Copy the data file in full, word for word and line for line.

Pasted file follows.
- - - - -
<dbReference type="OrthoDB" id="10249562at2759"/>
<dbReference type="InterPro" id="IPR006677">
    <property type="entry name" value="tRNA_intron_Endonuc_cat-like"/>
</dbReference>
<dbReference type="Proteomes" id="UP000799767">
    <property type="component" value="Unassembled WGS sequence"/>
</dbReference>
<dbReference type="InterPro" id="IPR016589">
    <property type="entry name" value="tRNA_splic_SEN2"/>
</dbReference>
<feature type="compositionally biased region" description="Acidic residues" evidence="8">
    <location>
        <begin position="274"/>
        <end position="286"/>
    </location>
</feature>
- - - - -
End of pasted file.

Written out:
<dbReference type="OrthoDB" id="10249562at2759"/>
<dbReference type="InterPro" id="IPR006677">
    <property type="entry name" value="tRNA_intron_Endonuc_cat-like"/>
</dbReference>
<dbReference type="Proteomes" id="UP000799767">
    <property type="component" value="Unassembled WGS sequence"/>
</dbReference>
<dbReference type="InterPro" id="IPR016589">
    <property type="entry name" value="tRNA_splic_SEN2"/>
</dbReference>
<feature type="compositionally biased region" description="Acidic residues" evidence="8">
    <location>
        <begin position="274"/>
        <end position="286"/>
    </location>
</feature>